Principles of Writing-Centered Courses
Below is a list, excerpted from the Writing Program approved by the Faculty in March 1995, of principles informing what the program description calls "writing-centered" courses. It is recognized in the program description that these principles may be reflected in a variety of teaching practices. It is also indicated in the program description that, although it is not necessary, and may not even be desirable, for instructors to read and respond to all of the writing assigned in a writing-centered course, to make it feasible for them to read and respond to a significant amount, it may be appropriate to limit the size of writing-centered classes to 25 students.
- That learning a discipline involves learning the discourse of that discipline, and that such learning is more effectively accomplished when the discourse conventions (including requirements for evidence, stylistic usages, etc.) are explicitly taught;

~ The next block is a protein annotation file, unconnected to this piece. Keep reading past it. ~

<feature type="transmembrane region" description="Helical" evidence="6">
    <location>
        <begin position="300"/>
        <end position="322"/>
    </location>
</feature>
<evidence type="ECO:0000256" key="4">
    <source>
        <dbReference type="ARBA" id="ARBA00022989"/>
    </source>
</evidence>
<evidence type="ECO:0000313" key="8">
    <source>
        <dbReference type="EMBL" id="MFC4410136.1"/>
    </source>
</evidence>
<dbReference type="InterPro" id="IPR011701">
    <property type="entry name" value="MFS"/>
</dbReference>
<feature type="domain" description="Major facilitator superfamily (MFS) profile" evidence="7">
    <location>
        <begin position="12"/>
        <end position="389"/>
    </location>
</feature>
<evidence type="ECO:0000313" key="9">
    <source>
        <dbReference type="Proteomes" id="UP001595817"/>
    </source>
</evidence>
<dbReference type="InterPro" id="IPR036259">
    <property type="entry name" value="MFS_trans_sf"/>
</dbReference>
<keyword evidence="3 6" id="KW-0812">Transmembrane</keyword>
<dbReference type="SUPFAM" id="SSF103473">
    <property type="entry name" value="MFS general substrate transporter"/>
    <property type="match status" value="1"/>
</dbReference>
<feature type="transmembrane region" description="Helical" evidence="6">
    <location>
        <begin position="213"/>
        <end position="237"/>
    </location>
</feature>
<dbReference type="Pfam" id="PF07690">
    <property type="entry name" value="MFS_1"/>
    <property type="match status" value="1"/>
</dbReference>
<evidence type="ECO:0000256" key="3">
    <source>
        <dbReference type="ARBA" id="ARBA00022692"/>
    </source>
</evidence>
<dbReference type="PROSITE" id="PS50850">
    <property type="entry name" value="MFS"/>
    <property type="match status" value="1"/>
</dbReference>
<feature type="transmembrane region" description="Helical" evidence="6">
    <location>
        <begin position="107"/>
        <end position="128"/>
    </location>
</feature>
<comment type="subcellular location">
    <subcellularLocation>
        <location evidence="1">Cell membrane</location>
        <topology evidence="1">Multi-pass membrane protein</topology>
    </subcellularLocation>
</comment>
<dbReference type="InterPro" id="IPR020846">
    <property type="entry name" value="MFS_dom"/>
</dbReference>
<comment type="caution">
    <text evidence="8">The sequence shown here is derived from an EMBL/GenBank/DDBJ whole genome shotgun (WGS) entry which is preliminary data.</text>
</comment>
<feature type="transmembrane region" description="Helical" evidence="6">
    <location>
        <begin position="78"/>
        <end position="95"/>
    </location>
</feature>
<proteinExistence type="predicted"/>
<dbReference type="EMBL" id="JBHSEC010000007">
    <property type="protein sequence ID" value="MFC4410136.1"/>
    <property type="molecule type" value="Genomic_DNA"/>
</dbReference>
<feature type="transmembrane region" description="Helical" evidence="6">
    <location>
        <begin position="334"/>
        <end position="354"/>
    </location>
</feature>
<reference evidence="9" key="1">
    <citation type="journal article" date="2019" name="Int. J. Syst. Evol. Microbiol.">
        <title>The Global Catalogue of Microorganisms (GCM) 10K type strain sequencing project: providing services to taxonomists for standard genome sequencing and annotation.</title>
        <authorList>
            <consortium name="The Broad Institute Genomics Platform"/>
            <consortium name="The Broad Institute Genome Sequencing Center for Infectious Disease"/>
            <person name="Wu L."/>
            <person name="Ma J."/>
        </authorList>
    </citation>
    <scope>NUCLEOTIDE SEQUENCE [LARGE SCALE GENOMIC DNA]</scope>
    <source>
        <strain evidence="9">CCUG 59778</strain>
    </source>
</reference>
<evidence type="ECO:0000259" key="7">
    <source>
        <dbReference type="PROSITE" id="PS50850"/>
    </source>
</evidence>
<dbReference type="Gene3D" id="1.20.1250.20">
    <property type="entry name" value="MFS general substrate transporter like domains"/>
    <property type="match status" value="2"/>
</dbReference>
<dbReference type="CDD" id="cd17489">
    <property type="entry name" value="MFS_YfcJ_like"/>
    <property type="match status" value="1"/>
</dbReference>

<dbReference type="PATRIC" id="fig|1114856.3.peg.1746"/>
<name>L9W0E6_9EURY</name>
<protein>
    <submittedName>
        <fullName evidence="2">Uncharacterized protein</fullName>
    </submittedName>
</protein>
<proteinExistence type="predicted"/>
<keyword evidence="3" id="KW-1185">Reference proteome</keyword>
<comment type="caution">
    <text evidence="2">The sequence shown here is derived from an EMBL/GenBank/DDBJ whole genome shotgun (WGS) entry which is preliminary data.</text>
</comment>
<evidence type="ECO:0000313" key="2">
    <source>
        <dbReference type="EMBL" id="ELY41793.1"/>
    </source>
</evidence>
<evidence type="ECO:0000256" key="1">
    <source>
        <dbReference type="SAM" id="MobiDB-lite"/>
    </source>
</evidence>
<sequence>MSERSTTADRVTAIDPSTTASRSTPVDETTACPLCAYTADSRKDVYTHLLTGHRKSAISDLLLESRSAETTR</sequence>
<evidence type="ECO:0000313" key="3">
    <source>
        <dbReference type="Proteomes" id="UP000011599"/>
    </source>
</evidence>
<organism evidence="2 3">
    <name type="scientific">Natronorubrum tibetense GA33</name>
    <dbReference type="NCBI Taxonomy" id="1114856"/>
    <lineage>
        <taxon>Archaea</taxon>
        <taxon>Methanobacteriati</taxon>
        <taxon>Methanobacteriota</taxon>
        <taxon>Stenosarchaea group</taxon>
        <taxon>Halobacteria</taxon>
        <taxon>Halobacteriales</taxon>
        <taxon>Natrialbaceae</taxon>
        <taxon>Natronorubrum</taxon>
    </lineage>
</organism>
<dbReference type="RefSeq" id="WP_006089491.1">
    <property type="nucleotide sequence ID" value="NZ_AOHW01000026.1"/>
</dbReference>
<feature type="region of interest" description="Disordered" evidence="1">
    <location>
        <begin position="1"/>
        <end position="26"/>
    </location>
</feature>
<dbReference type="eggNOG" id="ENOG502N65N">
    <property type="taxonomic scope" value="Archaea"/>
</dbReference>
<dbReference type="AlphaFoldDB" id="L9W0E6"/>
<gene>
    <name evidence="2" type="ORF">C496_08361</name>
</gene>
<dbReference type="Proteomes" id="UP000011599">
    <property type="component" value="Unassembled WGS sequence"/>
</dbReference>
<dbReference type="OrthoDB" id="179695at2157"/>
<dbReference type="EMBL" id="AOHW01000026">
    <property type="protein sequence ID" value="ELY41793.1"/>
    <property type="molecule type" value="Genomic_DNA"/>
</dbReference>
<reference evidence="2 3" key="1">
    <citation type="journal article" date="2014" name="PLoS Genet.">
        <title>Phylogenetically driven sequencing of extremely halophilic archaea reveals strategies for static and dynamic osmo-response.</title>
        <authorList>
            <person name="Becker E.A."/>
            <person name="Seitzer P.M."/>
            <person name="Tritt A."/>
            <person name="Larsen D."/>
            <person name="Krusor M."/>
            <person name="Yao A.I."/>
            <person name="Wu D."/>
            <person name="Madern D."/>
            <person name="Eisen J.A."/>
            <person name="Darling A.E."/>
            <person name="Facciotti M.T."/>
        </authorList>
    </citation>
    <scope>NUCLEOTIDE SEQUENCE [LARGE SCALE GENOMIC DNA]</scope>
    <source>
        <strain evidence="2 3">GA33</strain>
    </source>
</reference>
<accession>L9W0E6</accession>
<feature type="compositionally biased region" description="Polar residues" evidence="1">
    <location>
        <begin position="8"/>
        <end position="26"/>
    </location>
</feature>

- That effective writing in any field is achieved through individually variable but generally recursive processes involving substantive revision, and that students can be aided in developing effective writing processes through explicit attention to process and through assignments giving adequate time for an extended process and providing opportunities for feedback well before the finished work is due;
- That learning the facts, concepts, methods, etc. of a disciplinary field may be facilitated by writing, and that informal private writing (as in a journal) and both expressive writing and "poetic" writing (i.e., writing where the aesthetic function of language is paramount) may help students to integrate new information and ideas into their thinking;
- That both the learning of discipline-specific material and the development of writing abilities may be facilitated by affording students opportunities to have their writings seriously read (not just "corrected") by various readers, including their peers.